Emilia Castillo was born to create art that is inspired by nature. As a child, her toys were insects, reptiles, frogs, plants, and rocks. She grew up on a beautiful ran near Taxco, Mexico, and her father was a noted silversmith who trained under the renowned silversmith and architect William Spratling.The Taxco ranch is still her family’s primary home, shared by her husband and partner, Roberto Romo, and their two daughters, Alejandra and Cristina. The ranch’s environment provides inspiration: a sinuous malachite salamander is the handle on a silver pitcher, pure silver tadpoles decorate porcelain plates with frogs balanced on the rim, scorpions and snakes rendered in stone crawl across serving plates.
Her work-silver tableware and objects that combine silver with alabaster, black onyx, malachite, and bisque porcelain-takes simple forms of nature and transforms them into true art. She is able to fashion her thoughts and ideas by her hands to manipulate wood, silver, copper, stone, iron, and ceramic. Emilia says, “I follow my hands. They are the best companions in my work. They allow me to express things I can’t put into words.“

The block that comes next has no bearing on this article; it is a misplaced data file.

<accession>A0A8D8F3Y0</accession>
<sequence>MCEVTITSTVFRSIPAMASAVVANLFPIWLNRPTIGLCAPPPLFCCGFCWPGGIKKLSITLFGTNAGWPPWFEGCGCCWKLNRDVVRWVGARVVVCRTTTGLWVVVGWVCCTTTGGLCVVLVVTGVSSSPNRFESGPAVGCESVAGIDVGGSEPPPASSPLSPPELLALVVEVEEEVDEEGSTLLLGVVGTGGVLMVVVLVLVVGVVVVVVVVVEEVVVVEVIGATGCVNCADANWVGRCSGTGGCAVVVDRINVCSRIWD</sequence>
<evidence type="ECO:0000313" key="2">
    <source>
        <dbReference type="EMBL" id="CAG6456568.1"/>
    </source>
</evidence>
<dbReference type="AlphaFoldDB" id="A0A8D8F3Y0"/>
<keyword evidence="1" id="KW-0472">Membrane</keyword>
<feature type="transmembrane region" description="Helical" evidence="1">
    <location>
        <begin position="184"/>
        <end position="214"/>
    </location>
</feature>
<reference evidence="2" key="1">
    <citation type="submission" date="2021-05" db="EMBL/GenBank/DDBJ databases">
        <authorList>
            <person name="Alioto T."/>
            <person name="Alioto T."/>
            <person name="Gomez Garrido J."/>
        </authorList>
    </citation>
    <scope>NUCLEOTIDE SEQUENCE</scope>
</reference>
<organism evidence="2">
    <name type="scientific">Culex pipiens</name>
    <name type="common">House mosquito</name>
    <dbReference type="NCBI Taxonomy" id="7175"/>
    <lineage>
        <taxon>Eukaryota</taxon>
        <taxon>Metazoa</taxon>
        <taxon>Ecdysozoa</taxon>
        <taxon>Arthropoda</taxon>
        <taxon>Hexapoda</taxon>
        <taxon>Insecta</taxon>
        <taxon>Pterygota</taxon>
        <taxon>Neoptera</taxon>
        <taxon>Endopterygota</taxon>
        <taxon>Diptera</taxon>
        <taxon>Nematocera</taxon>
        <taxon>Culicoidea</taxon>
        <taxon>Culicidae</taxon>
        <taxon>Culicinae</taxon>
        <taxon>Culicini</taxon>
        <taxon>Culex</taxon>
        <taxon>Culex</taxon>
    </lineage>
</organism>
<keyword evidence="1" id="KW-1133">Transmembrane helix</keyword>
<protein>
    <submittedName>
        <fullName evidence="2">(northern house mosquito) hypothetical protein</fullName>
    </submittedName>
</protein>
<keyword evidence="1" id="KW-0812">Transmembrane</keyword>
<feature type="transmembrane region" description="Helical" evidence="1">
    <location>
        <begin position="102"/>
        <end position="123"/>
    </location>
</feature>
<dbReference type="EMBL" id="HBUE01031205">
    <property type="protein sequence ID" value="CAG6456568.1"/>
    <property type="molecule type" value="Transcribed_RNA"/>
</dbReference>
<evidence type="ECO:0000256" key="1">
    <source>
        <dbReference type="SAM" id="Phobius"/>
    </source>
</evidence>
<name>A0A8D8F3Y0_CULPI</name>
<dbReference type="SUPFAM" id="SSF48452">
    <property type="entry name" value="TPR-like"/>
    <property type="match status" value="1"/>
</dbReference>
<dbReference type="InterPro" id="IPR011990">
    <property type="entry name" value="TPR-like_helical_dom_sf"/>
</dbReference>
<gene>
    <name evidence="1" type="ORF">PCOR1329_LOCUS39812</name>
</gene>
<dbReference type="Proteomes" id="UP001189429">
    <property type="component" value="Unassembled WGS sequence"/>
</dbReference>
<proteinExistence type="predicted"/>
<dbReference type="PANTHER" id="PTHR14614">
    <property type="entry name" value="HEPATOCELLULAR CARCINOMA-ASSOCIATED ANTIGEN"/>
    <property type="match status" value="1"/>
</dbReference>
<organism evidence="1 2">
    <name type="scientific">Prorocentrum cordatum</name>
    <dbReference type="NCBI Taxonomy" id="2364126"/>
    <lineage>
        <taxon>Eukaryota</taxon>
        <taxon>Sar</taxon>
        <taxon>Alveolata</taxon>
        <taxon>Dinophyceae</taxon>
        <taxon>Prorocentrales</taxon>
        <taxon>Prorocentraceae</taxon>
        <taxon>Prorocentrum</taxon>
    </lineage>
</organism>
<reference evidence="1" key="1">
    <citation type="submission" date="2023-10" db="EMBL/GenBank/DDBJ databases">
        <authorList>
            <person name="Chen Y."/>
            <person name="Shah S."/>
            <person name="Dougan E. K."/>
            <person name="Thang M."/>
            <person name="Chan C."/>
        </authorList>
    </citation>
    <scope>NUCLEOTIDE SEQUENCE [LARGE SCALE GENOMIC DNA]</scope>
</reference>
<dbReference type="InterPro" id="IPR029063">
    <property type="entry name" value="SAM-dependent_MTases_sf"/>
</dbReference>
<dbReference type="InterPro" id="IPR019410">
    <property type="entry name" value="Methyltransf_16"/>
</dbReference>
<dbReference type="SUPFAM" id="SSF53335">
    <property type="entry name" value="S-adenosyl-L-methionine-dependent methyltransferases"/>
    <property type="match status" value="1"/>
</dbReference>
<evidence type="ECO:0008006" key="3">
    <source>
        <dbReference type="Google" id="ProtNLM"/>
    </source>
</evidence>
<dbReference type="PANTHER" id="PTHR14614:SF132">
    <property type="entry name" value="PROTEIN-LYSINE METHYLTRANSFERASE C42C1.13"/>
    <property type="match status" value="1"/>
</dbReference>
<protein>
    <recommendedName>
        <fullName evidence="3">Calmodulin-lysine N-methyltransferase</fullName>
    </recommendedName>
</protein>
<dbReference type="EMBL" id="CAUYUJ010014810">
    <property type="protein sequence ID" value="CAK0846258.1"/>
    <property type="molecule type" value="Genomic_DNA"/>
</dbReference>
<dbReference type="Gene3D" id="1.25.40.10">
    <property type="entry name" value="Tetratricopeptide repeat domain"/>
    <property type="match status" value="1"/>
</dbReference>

Once Emilia has prepared a prototype, she is able to turn over her ideas to a full staff of craftsmen, who are experts in forging, plating, and porcelain firing. Many of the craftsman working today also worked with Emilia’s father. “My greatest joy is that the artisans that I work with feel the same excitement at making something both beautiful and useful,” she says.
The process is very traditional, but Emilia is always trying new techniques. She spoke these words…”An object may need to be made over and over; we often go through seven prototypes until its ready. But its worth it, because something is happening inside of me that absorbs my life and makes it rich. I only hope that the people who collect my work get half as much satisfaction.”
Emilia wants all of her customers to simply enjoy.”